During an interview with Adrian Hallmark at the Frankfurt motor show last week, I asked Jaguar’s brand director whether he was concerned by reports that young people appeared to be less interested in cars, chiefly because they couldn’t afford to buy or run them.
In the main, Jaguar’s current product range appeals to buyers in the more mature categories. The average age of the XJ buyer is about 58, says Hallmark, and the XF’s buyers average out at around 54. There’s a fairly straightforward explanation: Jaguar makes premium vehicles that are, by and large, not affordable to lower age groups.
However, with the manufacturer planning to introduce a range of products that should appeal to younger buyers, such as the forthcoming sports saloon and proposed SUV, I was interested to know whether he was worried about where the Jaguar owners of tomorrow would come from.
In light of the informed debate sparked by Jay Nagley’s article on the subject, it seems relevant to share his response.
“I worry a little bit about the industry talking itself down,” Hallmark said. “I’m more inspired today about the future of our industry than I have been for the past 20 years.
“We’ve visited universities and listened to the concerns that young people have about the planet. With the efforts that are going into battery vehicles, hybrids and other alternative forms of energy, as well as development of the internal combustion engine, I think in the next 10 years there will be far more innovation delivered than in the previous 30 years combined.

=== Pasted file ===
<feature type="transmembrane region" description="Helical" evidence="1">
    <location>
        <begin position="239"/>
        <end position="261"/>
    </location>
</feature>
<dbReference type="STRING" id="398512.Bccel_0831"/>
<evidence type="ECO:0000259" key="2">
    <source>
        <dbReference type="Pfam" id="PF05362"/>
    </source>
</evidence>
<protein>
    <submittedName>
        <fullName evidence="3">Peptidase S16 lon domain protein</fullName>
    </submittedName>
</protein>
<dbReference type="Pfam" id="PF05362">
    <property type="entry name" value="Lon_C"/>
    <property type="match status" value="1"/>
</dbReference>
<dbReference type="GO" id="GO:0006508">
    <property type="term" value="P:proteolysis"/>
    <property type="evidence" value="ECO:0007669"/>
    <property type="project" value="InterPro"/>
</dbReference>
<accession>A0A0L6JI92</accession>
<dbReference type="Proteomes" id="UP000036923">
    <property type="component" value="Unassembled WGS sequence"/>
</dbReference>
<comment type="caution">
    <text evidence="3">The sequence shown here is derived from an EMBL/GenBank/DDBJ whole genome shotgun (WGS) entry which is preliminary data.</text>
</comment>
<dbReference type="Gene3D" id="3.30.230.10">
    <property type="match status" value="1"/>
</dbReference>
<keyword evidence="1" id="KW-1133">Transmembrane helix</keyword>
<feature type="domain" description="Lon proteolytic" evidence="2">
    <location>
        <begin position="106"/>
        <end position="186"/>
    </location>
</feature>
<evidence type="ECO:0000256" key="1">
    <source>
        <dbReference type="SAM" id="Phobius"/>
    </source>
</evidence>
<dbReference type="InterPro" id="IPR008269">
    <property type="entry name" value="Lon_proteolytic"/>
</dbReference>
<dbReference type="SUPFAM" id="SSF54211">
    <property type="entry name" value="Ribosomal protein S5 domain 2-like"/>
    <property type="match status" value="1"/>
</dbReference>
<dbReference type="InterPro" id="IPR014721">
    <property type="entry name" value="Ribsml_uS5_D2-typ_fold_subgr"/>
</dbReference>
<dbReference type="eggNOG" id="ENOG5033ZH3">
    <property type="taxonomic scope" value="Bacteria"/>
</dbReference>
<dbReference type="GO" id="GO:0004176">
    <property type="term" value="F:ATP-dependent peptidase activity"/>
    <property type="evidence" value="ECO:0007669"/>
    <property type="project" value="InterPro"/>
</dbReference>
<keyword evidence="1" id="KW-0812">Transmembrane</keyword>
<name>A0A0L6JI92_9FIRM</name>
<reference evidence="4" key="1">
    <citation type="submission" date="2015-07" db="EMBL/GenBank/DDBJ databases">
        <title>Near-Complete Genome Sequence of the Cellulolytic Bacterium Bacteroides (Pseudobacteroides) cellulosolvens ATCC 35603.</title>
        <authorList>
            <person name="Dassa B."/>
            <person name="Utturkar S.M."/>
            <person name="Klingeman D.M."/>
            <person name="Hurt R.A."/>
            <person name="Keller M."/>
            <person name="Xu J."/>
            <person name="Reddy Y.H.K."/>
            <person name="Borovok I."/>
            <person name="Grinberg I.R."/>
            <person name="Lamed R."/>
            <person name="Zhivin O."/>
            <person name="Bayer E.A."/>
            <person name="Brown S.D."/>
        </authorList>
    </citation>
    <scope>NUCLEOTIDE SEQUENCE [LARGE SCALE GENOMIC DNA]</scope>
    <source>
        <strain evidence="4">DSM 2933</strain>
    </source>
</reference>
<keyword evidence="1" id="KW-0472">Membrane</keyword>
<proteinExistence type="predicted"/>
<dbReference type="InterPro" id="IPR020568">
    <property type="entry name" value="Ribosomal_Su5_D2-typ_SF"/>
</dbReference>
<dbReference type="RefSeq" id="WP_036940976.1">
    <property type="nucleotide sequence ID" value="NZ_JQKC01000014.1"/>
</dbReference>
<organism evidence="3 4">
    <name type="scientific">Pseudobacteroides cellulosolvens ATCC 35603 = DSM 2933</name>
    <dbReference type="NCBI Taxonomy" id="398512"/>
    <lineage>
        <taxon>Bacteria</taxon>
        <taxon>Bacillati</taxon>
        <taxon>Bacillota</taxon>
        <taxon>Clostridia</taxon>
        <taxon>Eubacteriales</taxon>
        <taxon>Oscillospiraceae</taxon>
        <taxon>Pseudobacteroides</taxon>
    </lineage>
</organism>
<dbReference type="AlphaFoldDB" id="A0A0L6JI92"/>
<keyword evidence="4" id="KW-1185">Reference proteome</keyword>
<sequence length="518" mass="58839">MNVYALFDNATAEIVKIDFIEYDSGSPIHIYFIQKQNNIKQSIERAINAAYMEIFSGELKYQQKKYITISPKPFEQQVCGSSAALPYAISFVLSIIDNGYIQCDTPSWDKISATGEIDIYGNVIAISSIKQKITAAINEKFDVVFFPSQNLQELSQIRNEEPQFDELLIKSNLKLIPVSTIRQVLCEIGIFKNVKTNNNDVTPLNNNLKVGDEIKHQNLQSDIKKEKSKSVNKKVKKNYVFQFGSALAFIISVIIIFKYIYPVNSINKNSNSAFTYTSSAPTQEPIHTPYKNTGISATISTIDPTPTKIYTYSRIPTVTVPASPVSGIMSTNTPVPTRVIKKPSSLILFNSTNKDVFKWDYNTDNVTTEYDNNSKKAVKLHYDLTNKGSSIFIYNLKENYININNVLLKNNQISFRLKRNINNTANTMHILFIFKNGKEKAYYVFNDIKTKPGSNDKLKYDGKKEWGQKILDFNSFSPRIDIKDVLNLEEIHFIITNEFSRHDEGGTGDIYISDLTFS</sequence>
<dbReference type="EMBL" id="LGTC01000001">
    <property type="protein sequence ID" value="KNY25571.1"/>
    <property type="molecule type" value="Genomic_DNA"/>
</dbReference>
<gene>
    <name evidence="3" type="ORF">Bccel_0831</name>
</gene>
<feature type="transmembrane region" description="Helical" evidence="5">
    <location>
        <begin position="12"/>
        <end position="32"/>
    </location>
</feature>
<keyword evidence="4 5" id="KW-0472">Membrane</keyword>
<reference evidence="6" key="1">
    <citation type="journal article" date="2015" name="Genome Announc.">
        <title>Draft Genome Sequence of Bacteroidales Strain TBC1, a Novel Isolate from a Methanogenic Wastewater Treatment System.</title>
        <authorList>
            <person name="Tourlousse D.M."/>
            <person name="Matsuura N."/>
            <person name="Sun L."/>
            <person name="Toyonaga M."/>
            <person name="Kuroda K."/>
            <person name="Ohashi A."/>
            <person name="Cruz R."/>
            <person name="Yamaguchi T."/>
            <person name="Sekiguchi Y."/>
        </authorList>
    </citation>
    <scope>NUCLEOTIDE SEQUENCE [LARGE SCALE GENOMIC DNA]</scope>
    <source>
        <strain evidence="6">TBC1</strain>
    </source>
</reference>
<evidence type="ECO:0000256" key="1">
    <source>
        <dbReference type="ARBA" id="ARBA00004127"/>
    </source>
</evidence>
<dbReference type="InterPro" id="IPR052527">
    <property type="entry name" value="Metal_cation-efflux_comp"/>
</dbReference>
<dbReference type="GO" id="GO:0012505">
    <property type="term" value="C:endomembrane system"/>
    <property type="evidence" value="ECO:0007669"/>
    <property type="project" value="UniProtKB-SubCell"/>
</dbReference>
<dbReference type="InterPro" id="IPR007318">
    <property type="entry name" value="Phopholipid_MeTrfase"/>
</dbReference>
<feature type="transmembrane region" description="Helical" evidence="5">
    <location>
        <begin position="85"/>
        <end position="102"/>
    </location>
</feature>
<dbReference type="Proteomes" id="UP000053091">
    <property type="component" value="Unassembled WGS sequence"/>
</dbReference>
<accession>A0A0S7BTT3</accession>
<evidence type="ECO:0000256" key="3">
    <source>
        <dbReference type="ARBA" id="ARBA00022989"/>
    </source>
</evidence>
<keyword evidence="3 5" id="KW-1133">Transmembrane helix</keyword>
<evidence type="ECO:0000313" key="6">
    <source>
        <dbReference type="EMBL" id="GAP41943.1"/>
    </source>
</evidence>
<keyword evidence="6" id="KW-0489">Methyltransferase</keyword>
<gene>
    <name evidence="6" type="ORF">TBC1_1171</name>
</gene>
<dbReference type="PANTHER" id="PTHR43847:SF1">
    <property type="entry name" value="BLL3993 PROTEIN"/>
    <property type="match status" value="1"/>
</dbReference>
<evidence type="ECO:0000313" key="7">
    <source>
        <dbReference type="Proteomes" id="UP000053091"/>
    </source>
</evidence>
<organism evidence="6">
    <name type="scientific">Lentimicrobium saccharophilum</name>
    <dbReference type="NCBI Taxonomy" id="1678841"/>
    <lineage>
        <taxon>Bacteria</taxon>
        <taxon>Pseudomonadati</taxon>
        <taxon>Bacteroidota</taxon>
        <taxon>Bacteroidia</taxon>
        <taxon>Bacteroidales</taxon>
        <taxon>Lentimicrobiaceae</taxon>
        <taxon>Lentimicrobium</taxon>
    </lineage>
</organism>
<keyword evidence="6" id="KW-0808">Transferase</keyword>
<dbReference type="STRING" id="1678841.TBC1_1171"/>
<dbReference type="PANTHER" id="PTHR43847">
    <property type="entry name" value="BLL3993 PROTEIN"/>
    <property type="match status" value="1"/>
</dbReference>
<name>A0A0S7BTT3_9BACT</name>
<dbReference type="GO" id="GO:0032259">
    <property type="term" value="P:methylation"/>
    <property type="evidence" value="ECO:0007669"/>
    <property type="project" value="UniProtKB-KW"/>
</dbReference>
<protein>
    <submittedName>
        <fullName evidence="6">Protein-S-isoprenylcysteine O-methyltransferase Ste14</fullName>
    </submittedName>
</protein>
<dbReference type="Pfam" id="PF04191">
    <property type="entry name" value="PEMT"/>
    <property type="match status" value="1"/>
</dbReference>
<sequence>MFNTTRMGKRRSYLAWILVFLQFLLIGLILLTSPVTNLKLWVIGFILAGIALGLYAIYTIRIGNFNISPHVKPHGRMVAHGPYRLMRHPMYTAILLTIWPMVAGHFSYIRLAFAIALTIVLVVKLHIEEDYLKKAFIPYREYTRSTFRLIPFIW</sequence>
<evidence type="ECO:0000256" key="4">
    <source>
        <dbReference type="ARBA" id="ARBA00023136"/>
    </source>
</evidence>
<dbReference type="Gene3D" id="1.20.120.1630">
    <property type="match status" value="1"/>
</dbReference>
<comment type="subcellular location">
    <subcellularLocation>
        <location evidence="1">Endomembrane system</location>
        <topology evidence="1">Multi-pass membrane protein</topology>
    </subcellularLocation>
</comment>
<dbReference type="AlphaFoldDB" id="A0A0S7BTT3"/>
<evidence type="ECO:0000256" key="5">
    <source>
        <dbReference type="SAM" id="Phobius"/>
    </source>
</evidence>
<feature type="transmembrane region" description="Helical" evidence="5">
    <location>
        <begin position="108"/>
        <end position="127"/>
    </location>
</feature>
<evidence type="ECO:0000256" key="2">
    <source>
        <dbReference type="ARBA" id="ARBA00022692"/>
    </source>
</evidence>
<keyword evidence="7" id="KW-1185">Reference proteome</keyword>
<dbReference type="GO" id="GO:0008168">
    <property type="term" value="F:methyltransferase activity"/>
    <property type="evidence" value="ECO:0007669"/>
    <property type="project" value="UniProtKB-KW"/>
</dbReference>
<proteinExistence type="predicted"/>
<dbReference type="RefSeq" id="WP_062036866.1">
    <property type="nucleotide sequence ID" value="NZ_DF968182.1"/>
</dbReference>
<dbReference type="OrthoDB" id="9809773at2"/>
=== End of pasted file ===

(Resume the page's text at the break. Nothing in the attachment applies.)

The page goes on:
“That excites people. They may worry about how they can afford a car or the cost of running one, and think because they live in the city it is easier to use a taxi or electric bike, for example. But come the day when they have kids and everything that comes with that, they will still want a car to be safe and go on holiday.
“It may mean that the whole process of owning a car looks and feels different, but I think the notion that people don’t want to be mobile is rubbish and that people don’t like cars is wrong.
“Patterns are changing and we have to change to meet them. The industry, because it is still stuck on its traditional pattern of production lines and combustion engines, is slow to adapt. A car takes five years to develop and a factory takes 30 years to pay back. You can’t just close them and build something else tomorrow. You have got to evolve this system.